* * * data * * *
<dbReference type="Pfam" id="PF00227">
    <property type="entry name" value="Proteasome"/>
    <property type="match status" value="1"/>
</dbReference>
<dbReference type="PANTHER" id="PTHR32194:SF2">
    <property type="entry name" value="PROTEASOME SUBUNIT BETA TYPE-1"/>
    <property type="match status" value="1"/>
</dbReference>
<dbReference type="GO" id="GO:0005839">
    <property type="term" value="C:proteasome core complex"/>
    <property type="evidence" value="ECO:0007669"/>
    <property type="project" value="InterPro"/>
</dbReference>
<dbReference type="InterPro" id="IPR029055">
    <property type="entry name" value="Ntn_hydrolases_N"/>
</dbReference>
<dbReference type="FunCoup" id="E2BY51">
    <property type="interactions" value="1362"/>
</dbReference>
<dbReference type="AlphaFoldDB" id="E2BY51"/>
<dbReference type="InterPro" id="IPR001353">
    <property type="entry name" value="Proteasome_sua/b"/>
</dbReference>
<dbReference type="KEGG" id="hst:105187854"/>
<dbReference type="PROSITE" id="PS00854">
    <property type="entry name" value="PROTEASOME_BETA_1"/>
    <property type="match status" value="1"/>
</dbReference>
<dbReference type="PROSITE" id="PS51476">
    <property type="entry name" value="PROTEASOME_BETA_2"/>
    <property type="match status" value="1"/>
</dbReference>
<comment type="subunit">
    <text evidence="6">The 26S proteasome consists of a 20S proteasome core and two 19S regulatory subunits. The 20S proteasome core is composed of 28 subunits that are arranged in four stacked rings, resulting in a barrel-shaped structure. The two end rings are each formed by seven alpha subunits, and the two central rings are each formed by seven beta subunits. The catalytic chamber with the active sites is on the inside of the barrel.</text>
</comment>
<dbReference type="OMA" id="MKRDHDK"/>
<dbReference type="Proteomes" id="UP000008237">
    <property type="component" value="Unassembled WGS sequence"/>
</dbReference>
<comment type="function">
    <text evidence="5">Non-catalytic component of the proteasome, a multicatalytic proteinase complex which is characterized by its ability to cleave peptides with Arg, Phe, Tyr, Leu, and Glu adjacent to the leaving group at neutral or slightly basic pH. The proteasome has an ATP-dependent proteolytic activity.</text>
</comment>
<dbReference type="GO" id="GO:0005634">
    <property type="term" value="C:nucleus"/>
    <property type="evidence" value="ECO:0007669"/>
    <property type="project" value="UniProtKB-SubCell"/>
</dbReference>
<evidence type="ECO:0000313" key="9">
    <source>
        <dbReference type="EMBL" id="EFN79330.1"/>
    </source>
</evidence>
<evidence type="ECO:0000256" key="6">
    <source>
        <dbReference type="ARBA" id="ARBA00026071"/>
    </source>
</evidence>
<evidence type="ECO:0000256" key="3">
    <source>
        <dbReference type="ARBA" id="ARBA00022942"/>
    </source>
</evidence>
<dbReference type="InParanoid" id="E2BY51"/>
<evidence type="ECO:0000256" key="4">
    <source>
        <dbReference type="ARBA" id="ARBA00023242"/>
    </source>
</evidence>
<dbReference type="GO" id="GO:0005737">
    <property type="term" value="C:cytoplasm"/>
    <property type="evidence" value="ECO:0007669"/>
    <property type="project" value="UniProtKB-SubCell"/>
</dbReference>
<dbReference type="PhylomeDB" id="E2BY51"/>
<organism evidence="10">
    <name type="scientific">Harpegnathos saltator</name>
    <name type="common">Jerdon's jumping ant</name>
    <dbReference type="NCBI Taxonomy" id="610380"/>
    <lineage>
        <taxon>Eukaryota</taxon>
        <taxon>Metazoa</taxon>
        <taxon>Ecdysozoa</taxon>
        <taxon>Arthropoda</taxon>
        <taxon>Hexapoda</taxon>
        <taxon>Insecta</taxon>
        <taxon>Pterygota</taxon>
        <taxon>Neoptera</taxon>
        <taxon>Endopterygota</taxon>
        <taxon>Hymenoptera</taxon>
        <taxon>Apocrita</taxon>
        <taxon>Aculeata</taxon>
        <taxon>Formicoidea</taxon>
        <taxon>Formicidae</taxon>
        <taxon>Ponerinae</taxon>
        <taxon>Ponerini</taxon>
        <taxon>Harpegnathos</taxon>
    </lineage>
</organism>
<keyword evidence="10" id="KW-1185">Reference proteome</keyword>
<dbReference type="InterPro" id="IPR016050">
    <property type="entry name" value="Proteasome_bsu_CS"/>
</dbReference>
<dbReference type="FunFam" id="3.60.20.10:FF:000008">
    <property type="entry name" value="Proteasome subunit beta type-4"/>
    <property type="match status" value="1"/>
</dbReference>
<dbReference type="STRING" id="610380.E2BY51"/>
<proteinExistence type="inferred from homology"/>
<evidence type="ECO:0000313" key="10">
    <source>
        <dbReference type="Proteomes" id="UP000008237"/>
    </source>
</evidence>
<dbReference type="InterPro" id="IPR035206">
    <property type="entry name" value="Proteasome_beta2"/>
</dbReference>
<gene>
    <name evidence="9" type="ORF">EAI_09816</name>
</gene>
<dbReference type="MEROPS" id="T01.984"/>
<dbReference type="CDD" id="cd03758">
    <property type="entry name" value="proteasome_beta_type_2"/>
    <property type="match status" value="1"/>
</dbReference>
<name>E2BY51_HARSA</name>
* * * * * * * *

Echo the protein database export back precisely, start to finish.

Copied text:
<dbReference type="Pfam" id="PF00227">
    <property type="entry name" value="Proteasome"/>
    <property type="match status" value="1"/>
</dbReference>
<dbReference type="PANTHER" id="PTHR32194:SF2">
    <property type="entry name" value="PROTEASOME SUBUNIT BETA TYPE-1"/>
    <property type="match status" value="1"/>
</dbReference>
<dbReference type="GO" id="GO:0005839">
    <property type="term" value="C:proteasome core complex"/>
    <property type="evidence" value="ECO:0007669"/>
    <property type="project" value="InterPro"/>
</dbReference>
<dbReference type="InterPro" id="IPR029055">
    <property type="entry name" value="Ntn_hydrolases_N"/>
</dbReference>
<dbReference type="FunCoup" id="E2BY51">
    <property type="interactions" value="1362"/>
</dbReference>
<dbReference type="AlphaFoldDB" id="E2BY51"/>
<dbReference type="InterPro" id="IPR001353">
    <property type="entry name" value="Proteasome_sua/b"/>
</dbReference>
<dbReference type="KEGG" id="hst:105187854"/>
<dbReference type="PROSITE" id="PS00854">
    <property type="entry name" value="PROTEASOME_BETA_1"/>
    <property type="match status" value="1"/>
</dbReference>
<dbReference type="PROSITE" id="PS51476">
    <property type="entry name" value="PROTEASOME_BETA_2"/>
    <property type="match status" value="1"/>
</dbReference>
<comment type="subunit">
    <text evidence="6">The 26S proteasome consists of a 20S proteasome core and two 19S regulatory subunits. The 20S proteasome core is composed of 28 subunits that are arranged in four stacked rings, resulting in a barrel-shaped structure. The two end rings are each formed by seven alpha subunits, and the two central rings are each formed by seven beta subunits. The catalytic chamber with the active sites is on the inside of the barrel.</text>
</comment>
<dbReference type="OMA" id="MKRDHDK"/>
<dbReference type="Proteomes" id="UP000008237">
    <property type="component" value="Unassembled WGS sequence"/>
</dbReference>
<comment type="function">
    <text evidence="5">Non-catalytic component of the proteasome, a multicatalytic proteinase complex which is characterized by its ability to cleave peptides with Arg, Phe, Tyr, Leu, and Glu adjacent to the leaving group at neutral or slightly basic pH. The proteasome has an ATP-dependent proteolytic activity.</text>
</comment>
<dbReference type="GO" id="GO:0005634">
    <property type="term" value="C:nucleus"/>
    <property type="evidence" value="ECO:0007669"/>
    <property type="project" value="UniProtKB-SubCell"/>
</dbReference>
<evidence type="ECO:0000313" key="9">
    <source>
        <dbReference type="EMBL" id="EFN79330.1"/>
    </source>
</evidence>
<evidence type="ECO:0000256" key="6">
    <source>
        <dbReference type="ARBA" id="ARBA00026071"/>
    </source>
</evidence>
<evidence type="ECO:0000256" key="3">
    <source>
        <dbReference type="ARBA" id="ARBA00022942"/>
    </source>
</evidence>
<dbReference type="InParanoid" id="E2BY51"/>
<evidence type="ECO:0000256" key="4">
    <source>
        <dbReference type="ARBA" id="ARBA00023242"/>
    </source>
</evidence>
<dbReference type="GO" id="GO:0005737">
    <property type="term" value="C:cytoplasm"/>
    <property type="evidence" value="ECO:0007669"/>
    <property type="project" value="UniProtKB-SubCell"/>
</dbReference>
<dbReference type="PhylomeDB" id="E2BY51"/>
<organism evidence="10">
    <name type="scientific">Harpegnathos saltator</name>
    <name type="common">Jerdon's jumping ant</name>
    <dbReference type="NCBI Taxonomy" id="610380"/>
    <lineage>
        <taxon>Eukaryota</taxon>
        <taxon>Metazoa</taxon>
        <taxon>Ecdysozoa</taxon>
        <taxon>Arthropoda</taxon>
        <taxon>Hexapoda</taxon>
        <taxon>Insecta</taxon>
        <taxon>Pterygota</taxon>
        <taxon>Neoptera</taxon>
        <taxon>Endopterygota</taxon>
        <taxon>Hymenoptera</taxon>
        <taxon>Apocrita</taxon>
        <taxon>Aculeata</taxon>
        <taxon>Formicoidea</taxon>
        <taxon>Formicidae</taxon>
        <taxon>Ponerinae</taxon>
        <taxon>Ponerini</taxon>
        <taxon>Harpegnathos</taxon>
    </lineage>
</organism>
<keyword evidence="10" id="KW-1185">Reference proteome</keyword>
<dbReference type="InterPro" id="IPR016050">
    <property type="entry name" value="Proteasome_bsu_CS"/>
</dbReference>
<dbReference type="FunFam" id="3.60.20.10:FF:000008">
    <property type="entry name" value="Proteasome subunit beta type-4"/>
    <property type="match status" value="1"/>
</dbReference>
<dbReference type="STRING" id="610380.E2BY51"/>
<proteinExistence type="inferred from homology"/>
<evidence type="ECO:0000313" key="10">
    <source>
        <dbReference type="Proteomes" id="UP000008237"/>
    </source>
</evidence>
<dbReference type="InterPro" id="IPR035206">
    <property type="entry name" value="Proteasome_beta2"/>
</dbReference>
<gene>
    <name evidence="9" type="ORF">EAI_09816</name>
</gene>
<dbReference type="MEROPS" id="T01.984"/>
<dbReference type="CDD" id="cd03758">
    <property type="entry name" value="proteasome_beta_type_2"/>
    <property type="match status" value="1"/>
</dbReference>
<name>E2BY51_HARSA</name>